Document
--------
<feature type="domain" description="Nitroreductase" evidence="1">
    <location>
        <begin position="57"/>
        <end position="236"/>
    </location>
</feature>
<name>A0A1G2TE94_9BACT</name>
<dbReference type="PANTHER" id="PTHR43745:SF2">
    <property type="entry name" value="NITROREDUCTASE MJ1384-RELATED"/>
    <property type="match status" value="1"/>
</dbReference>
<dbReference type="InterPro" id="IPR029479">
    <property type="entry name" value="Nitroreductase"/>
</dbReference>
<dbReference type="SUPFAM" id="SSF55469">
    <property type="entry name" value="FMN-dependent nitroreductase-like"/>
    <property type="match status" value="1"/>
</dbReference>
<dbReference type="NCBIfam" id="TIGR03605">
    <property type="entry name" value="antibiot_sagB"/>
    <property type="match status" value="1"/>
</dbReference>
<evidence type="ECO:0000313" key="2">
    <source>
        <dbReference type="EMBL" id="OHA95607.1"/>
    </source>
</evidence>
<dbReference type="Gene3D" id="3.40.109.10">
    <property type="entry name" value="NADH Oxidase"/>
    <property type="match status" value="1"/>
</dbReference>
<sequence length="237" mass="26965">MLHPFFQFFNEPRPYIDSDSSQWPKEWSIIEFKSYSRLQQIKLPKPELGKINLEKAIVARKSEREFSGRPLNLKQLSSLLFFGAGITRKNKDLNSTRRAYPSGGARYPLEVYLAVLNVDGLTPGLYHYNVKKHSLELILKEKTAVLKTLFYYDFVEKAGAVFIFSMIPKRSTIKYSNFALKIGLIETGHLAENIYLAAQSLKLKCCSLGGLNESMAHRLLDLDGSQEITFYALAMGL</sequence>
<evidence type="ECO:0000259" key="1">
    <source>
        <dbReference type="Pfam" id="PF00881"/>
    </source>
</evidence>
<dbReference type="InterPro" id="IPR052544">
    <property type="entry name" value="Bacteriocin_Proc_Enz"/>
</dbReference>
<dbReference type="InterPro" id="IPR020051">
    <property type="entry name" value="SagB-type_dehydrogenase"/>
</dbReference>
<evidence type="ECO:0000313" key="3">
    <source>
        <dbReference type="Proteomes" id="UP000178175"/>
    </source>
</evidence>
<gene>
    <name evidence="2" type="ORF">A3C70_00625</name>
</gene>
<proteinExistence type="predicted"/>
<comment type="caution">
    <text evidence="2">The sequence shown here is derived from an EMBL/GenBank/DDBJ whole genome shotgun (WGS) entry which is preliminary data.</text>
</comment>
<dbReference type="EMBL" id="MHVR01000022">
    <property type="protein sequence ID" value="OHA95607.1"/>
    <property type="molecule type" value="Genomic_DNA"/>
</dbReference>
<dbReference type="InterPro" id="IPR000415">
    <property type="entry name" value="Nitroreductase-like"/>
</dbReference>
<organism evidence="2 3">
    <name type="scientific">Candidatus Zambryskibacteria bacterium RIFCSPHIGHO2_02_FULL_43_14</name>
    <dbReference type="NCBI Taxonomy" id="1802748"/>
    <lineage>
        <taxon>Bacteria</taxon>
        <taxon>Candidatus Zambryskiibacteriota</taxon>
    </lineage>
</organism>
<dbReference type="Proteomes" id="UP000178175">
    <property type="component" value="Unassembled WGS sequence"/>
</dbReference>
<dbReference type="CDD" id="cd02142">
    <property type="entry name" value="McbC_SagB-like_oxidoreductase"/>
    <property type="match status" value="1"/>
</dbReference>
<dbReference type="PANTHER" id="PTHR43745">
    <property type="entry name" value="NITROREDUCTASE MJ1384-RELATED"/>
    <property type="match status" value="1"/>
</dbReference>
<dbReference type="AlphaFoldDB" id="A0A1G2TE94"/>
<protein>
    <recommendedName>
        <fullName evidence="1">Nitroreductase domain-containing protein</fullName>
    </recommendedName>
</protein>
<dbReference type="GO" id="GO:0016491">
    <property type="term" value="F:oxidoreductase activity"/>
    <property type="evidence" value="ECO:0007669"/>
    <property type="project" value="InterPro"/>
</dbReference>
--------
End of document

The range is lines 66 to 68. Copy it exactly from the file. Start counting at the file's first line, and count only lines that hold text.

    <lineage>
        <taxon>Bacteria</taxon>
        <taxon>Candidatus Zambryskiibacteriota</taxon>